How the World's Largest Liquidity Provider Motivated the Move to Non-Cash Funding
By Matt Collins, Alvin Oh, Brittany Milove
From the start of 2020 to date, the EquiLend NGT platform has seen a notable increase in non-cash securities lending transactions. Here’s what we believe motivated the jump…
The secured funding markets have had a turbulent last few quarters.
In Q3 2019 we witnessed a shock reverberate through secured funding markets so significant that the Federal Reserve was compelled to intervene. Three events—a large U.S. Treasury new issue settlement, corporate Tax Day and routine coupon settlements—simultaneously converged to manifest a startling liquidity drainage that resulted in a dislocation of funding levels.
The brief dislocation rendered fear as overnight financing values gapped higher for seemingly no cause. Cash sufficiency concerns drove dealers even further from cash securities lending transactions toward high-quality liquid assets (HQLA) and other on-balance sheet non-cash borrowing, which only amplified liquidity issues. Despite this apparent normalcy and reasonably benign market-wide volatility, the Fed took precautions to supply liquidity.
FAST FORWARD TO 2020. The year began much the same as the few previous. Equity values rose, with slightly stronger currency-adjusted performance for U.S. markets than European and Asian markets. Global rates were stubbornly low. Numerous EU countries and Japanese markets delivered negative yields in the short-dated rates space. European and Asian investors sought U.S. assets for the strong cash reinvestment return profile. Prime brokers focused on optimizing their balance sheets for organizational financing needs (maintaining leverage ratios). Essentially, daily activities were “business as usual.”
Regulatory rules remained the same. The 2019 volatility was subdued, and non-cash trading had become only more commonplace. Leverage ratios were scrutinized, optimized and managed judiciously to ensure collateral was efficiently deployed. The effects of Russian-Saudi oil tussles appeared only minimally in energy markets, and early COVID-19 chatter downplayed the implications we all now know to be true.
Then, on February 20, the world turned on a dime as equity and credit markets began their downward spiral in lock step. A selloff (attributed to the COVID-19 pandemic) erupted, kicking off what came to strip nearly 25% off global equities. Post-selloff, prime broker leverage was materially reduced; forced deleveraging was undoubtedly occurring.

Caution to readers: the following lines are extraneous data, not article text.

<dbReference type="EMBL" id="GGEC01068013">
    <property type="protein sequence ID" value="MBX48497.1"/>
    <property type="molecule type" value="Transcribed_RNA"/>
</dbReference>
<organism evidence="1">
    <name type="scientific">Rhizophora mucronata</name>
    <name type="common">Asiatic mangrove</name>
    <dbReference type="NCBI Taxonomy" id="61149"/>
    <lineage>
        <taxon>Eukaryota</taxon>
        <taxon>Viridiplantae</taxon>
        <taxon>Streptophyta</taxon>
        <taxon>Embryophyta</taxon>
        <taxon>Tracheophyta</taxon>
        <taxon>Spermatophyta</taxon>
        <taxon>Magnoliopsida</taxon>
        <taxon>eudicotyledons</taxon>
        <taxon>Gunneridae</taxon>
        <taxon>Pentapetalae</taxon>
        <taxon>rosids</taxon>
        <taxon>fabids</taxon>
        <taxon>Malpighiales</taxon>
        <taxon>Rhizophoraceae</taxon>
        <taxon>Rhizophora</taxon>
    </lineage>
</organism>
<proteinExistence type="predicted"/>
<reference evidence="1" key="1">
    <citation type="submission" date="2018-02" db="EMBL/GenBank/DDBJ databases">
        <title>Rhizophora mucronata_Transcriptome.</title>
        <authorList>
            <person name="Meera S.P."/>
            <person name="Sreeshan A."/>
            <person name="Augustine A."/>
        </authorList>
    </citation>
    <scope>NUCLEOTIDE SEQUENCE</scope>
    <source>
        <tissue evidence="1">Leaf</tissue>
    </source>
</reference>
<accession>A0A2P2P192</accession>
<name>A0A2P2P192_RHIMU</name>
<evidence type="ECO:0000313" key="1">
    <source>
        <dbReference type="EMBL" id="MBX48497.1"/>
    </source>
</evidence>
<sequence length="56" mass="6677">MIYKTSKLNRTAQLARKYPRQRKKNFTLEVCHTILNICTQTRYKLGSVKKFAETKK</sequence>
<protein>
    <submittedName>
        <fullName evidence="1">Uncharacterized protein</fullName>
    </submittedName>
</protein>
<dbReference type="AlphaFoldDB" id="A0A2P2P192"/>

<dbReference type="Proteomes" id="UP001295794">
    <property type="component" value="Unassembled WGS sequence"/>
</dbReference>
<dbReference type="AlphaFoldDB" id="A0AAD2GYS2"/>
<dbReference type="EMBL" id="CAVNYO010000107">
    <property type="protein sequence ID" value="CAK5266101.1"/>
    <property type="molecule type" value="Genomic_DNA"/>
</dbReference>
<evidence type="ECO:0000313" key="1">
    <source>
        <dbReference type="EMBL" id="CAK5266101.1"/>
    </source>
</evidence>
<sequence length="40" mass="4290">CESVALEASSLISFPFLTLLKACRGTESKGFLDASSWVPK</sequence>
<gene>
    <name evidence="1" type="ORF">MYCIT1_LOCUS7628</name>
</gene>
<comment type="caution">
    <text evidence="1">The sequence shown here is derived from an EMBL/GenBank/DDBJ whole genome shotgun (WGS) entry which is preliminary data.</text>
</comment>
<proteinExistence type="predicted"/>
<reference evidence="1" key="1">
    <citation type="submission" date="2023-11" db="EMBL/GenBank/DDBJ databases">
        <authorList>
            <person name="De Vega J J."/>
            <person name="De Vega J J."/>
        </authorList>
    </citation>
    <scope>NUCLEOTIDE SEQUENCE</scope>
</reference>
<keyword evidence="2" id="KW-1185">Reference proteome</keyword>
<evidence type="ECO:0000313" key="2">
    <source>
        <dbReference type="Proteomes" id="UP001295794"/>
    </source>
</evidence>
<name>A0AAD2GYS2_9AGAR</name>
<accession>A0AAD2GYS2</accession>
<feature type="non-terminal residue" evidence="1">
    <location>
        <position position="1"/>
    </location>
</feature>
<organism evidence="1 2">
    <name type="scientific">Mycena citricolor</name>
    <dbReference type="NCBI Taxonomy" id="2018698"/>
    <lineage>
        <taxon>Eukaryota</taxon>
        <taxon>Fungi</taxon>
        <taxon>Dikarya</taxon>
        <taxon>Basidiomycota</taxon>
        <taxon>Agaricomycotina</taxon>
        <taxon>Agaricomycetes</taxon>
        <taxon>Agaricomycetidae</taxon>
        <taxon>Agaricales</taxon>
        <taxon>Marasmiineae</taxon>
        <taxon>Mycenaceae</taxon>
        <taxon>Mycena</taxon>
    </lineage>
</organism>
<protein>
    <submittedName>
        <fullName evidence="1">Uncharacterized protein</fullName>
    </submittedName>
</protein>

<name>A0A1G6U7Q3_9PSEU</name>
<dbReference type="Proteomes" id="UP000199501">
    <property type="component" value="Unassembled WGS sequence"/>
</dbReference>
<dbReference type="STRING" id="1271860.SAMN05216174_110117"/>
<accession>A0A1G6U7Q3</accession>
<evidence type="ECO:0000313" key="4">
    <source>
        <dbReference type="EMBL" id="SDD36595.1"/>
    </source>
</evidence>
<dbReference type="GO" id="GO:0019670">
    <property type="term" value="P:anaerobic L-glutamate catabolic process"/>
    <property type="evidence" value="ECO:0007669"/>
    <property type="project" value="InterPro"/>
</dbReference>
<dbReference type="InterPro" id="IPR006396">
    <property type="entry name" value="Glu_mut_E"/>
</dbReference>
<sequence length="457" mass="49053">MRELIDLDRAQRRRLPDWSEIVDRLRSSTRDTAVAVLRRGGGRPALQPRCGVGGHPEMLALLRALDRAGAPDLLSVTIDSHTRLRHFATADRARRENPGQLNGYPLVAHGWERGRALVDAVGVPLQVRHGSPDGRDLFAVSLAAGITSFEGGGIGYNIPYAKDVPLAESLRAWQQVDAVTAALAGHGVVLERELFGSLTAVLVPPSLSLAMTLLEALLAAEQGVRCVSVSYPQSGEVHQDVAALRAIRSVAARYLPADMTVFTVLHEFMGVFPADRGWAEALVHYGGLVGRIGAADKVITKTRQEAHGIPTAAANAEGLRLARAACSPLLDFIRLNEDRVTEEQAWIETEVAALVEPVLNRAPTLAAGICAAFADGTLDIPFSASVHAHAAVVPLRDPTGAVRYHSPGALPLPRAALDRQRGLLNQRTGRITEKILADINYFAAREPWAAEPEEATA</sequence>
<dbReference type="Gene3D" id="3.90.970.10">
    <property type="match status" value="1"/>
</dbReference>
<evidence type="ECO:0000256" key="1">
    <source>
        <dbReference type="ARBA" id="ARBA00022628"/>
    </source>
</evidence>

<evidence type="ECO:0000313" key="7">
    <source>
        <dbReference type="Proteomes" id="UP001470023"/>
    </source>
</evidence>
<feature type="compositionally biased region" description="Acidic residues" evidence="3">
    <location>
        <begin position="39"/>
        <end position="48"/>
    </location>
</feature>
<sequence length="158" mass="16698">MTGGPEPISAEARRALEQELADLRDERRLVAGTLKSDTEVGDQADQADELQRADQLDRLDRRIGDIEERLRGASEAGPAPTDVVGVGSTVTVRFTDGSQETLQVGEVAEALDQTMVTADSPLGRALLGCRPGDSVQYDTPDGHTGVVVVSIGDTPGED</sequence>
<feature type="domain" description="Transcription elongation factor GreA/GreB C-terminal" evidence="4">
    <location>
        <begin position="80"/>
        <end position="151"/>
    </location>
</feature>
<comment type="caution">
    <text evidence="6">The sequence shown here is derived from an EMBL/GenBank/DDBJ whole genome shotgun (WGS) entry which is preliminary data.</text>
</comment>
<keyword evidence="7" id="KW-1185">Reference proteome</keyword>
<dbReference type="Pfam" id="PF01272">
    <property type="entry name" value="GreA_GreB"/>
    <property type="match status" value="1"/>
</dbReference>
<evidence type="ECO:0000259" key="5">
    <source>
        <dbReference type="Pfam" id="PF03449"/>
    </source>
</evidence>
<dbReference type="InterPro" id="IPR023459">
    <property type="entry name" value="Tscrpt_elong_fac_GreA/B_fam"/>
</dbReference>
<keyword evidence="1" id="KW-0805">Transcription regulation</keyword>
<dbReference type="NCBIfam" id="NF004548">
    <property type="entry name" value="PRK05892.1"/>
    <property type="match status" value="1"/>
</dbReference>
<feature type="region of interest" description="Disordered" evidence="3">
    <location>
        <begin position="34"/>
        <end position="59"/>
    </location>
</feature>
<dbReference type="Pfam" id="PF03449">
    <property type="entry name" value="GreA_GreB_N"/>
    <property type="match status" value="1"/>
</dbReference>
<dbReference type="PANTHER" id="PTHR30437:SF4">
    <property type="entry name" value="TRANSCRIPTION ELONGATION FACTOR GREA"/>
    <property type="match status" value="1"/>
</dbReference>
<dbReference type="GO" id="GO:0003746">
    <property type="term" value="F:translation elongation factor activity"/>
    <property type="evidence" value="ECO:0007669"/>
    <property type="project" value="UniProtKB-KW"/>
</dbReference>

The Fed again intervened, deploying many of the same programs used to reflate the economy post-2008 and further introduced new programs to combat the freeze in liquidity-fueling credit markets.
Following the first of two emergency rate cuts, secured funding market dynamics shifted. Securities lending cash collateralization reduced significantly, making for a cash shortage and a lender base looking to meet term funding obligations.
The resulting volatility made way for a highly stressed landscape where typical upgrade/downgrade trading and dealer non-cash activity remained significant, but efficiency and the benefit of marginal added spread took a backseat to satisfying regulatory and client needs, respectively. Securing the few extra basis points certainly becomes secondary to counterparty and capital risk preservation in times of crisis.
ALL CONSIDERED, the Fed’s policy efforts again dampened market funding fears and, from a liquidity perspective, were successful in lending support to ensure a functional marketplace. What was made abundantly clear is the “business as usual” mentality has become more adaptable to increasing bouts of extreme funding volatility. Recognizing how fast liquidity can drain from the traditional sources has prompted dealers to pivot their market behavior to non-cash collateralization rapidly, a trend clearly seen play out in recent months on NGT.
EquiLend Trading Services
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EquiLend is a global financial technology firm offering trading, post-trade, market data, regulatory and clearing services for the securities finance, collateral and swaps industries. EquiLend has offices in New York, Boston, Toronto, London, Dublin, Hong Kong and Tokyo.